A. Get a thorough tune-up;
B. Consider changing your transmission fluid and filter and differential oil;
C. Consider flushing and replace your coolant and brake fluid;
D. Top off your power steering fluid and windshield wiper fluid;
E. Grease the ball joints if they have the fittings;
F. Repair any leaks and replace your fan belts;
G. Have your battery checked;
H. Change all your filters (air and fuel);
I. Consider whether your tires and shock absorbers are up to the trip;
J. Consider balancing your tires and aligning your front-end;
K. If your check engine light is on, you may need an oxygen sensor as well.

Also, make sure you have worked out the details with your family and friends in regard to a possible long absence away.
 

 

Warren King
Printer
Date: Sep 2, 2008 4:57:14 AM PDT
Author: Warren King

Steve, we survived Gustav in BR! Mostly trees down and power off. Do we need a color printer and how are the photos printed in the report to our manager and also to the client? I have a rechargable perminant battery in my camera which i recharge in the truck or in my hotel room. Could you go over the advantage of having the rechargable battery camera vs the AA battery camera?
 

 

Steve (Moderator)
Printer
Date: Sep 3, 2008 5:11:42 PM PDT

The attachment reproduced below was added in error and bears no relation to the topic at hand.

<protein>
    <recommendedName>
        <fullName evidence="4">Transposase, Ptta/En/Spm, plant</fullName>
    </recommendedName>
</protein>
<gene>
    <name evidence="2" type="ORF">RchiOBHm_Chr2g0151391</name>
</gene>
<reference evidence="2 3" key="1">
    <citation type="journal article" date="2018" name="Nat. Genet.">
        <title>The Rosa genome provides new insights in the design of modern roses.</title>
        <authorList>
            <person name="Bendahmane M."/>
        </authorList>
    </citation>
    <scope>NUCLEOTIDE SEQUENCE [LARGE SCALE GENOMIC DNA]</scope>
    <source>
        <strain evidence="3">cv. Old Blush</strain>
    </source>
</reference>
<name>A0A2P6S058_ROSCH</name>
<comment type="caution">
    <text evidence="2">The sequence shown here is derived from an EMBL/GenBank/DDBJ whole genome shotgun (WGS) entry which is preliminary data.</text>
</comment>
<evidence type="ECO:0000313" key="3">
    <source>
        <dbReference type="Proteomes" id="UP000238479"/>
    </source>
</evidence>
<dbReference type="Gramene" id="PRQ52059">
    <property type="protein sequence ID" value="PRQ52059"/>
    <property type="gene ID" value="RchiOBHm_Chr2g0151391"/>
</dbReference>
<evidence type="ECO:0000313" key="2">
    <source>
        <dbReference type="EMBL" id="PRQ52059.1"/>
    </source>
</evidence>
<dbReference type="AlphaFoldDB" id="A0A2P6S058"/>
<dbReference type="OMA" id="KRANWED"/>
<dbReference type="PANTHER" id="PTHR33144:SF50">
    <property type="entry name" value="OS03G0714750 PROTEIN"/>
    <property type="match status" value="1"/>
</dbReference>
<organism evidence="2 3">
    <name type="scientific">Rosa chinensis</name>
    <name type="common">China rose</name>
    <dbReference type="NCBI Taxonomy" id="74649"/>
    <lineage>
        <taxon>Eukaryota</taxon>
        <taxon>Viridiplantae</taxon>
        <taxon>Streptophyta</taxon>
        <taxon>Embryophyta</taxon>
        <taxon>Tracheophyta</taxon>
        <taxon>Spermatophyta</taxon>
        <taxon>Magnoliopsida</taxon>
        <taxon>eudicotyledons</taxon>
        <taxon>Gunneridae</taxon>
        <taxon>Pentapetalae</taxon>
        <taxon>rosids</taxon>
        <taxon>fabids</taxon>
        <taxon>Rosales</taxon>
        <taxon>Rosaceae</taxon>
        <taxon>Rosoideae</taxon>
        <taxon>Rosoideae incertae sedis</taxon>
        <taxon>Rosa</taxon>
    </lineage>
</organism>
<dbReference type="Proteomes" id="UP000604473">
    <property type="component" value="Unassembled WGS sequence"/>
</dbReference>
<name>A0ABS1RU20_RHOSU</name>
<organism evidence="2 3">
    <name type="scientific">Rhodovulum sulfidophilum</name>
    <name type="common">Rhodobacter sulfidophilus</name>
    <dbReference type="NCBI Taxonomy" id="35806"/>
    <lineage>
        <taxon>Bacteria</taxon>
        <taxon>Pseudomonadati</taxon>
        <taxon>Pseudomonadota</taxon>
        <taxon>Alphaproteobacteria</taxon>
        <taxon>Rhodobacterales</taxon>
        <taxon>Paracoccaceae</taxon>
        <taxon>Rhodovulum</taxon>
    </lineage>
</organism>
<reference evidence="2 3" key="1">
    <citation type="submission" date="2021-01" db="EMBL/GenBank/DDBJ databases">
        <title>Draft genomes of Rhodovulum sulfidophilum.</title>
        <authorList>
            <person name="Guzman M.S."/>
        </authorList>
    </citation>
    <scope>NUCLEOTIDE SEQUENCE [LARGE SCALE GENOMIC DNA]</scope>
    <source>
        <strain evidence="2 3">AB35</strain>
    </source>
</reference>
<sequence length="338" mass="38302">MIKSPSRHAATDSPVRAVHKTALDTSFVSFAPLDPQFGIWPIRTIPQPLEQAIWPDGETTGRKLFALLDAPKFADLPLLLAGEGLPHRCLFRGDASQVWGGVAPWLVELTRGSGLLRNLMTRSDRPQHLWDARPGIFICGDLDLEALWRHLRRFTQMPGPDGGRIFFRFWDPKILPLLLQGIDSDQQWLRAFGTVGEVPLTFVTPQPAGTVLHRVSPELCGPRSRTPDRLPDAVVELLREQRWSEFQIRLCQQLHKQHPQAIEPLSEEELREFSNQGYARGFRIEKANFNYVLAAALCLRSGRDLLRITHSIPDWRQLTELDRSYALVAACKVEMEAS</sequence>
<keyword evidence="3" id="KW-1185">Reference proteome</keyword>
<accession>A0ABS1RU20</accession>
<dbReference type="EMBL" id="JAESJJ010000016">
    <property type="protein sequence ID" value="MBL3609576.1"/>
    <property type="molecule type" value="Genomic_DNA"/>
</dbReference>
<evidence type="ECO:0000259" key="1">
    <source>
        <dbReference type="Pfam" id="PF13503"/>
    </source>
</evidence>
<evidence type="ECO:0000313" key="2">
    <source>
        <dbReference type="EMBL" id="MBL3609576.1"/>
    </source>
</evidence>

Author: Steve (Moderator)

Originally Posted by KingFish:
Steve, we survived Gustav in BR! Mostly trees down and power off. Do we need a color printer and how are the photos printed in the report to our manager and also to the client? I have a rechargeable permanent battery in my camera which i recharge in the truck or in my hotel room. Could you go over the advantage of having the rechargeable battery camera vs the AA battery camera?


You do not HAVE to have a color printer, but the HP 4280 is very dependable and reasonable ($70).
Now days, we do not print the photos, we upload them into Xactimate or IntegriClaim and then we upload the report on the internet.
I always buy cameras that use the AA batteries. It's expensive to purchase propitiatory spare batteries. If I purchase a camera that uses AA batteries, my Energizer rechargeable work just fine. In fact, You can take literally hundreds of photos on a single charged set of Energizers.

HP Printer: http://www.shopping.hp.com/webapp/shopping/product_detail.do?storeName=storefronts&landing=printer&category=all-in-one&orderflow=1&a1=Brand&v1=Photosmart&product_code=CC210A%23ABA&catLevel=2


Steve

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HP 4280

 

abiggerplate
Things to take with you on storm deployment
Date: Feb 6, 2010 3:29:14 PM PST
Author: abiggerplate

I found your PDF list very helpful, but I was suprised at the amount of cash you recommend. 3- $ 5,000 sounds like too much cash to be carrying. Debit cards, Credit card would seem safer. Or is cash king in these type of events?